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Henry M. Jackson Wilderness

General Contacts Area Management Wilderness Laws
Photograph taken in  the Henry M. Jackson Wilderness

Introduction

The United States Congress designated the Henry M. Jackson Wilderness (map) in 1984 and it now has a total of 103,297 acres. All of this wilderness is located in Washington and is managed by the Forest Service. The Henry M. Jackson Wilderness is bordered by the Glacier Peak Wilderness to the north and the Wild Sky Wilderness to the southwest.

Description

Senator Henry Jackson of Washington was instrumental in the designation of many of the state's Wildernesses, and this "forest" of fabled peaks recalls his efforts. Straddling more than 30 miles of the craggy north-south trending crest of the Cascade Mountains, with deep glacial valleys spreading out east and west from the crest, this Wilderness is perhaps most distinctive in its northwest section. Here you will find terrain reminiscent of the Swiss Alps: glacial basins surrounded by raggedy ridgelines supporting sharp spires and imposing rock towers, attractions to many mountain climbers. Snow often accumulates to a depth of 20 feet in the higher country, and remains well into summer, eventually melting into the 60-plus lakes, which range from small pools of water to Blanca Lake's approximately 180 acres in the northwest section. A tall forest covers the lower elevations, then thins out and changes in species to eventually open into broad meadows on many ridge tops. This Wilderness shares its northeast border with the huge Glacier Peak Wilderness.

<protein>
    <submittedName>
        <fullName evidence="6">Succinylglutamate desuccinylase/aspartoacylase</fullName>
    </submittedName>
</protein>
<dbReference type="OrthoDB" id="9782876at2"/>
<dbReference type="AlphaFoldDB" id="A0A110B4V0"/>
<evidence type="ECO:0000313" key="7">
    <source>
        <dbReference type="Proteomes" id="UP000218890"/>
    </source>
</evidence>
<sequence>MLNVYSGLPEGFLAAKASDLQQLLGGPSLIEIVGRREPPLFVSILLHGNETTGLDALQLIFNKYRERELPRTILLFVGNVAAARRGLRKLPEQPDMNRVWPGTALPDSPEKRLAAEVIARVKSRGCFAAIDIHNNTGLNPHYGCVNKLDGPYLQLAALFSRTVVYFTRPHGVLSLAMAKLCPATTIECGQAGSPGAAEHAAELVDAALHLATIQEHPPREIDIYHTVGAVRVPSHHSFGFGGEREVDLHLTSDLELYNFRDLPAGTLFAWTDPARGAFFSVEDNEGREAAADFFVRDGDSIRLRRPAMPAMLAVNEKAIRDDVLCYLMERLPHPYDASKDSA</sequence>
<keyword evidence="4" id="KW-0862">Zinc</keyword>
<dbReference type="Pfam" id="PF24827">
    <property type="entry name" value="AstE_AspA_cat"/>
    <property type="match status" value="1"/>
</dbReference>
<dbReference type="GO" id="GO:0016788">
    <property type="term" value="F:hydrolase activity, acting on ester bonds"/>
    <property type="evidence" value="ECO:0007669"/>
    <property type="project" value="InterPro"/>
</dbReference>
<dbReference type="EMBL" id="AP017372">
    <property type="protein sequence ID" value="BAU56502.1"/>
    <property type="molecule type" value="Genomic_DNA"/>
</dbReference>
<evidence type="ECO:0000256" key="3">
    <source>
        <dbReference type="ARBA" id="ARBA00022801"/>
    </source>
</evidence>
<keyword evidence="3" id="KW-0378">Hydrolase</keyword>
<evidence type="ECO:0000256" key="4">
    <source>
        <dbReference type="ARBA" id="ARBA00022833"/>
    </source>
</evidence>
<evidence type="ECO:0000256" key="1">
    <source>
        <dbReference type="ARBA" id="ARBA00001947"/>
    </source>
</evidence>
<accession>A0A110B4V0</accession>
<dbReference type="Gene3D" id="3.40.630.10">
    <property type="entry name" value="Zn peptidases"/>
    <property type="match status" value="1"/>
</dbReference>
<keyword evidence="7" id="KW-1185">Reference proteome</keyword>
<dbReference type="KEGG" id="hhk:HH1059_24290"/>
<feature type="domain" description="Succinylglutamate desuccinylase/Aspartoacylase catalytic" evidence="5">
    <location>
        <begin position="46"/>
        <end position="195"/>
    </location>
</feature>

The Pacific Crest National Scenic Trail (PCT) winds down the high heart of the area for about 32 miles. Other trails snake up from the east and west to join the PCT. The Blanca Lake Trail leads 3.5 miles to Blanca Lake, and five short pathways approach the center of the northwest section and fade to bushwhacking terrain.

Planning to Visit the Henry M. Jackson Wilderness?

Leave No Trace

How to follow the seven standard Leave No Trace principles differs in different parts of the country (desert vs. Rocky Mountains). Click on any of the principles listed below to learn more about how they apply in the Henry M. Jackson Wilderness.
  1. Plan Ahead and Prepare
  2. Travel and Camp on Durable Surfaces
  3. Dispose of Waste Properly
  4. Leave What You Find
  5. Minimize Campfire Impacts
  6. Respect Wildlife
  7. Be Considerate of Other Visitors
For more information on Leave No Trace, Visit the Leave No Trace, Inc. website.



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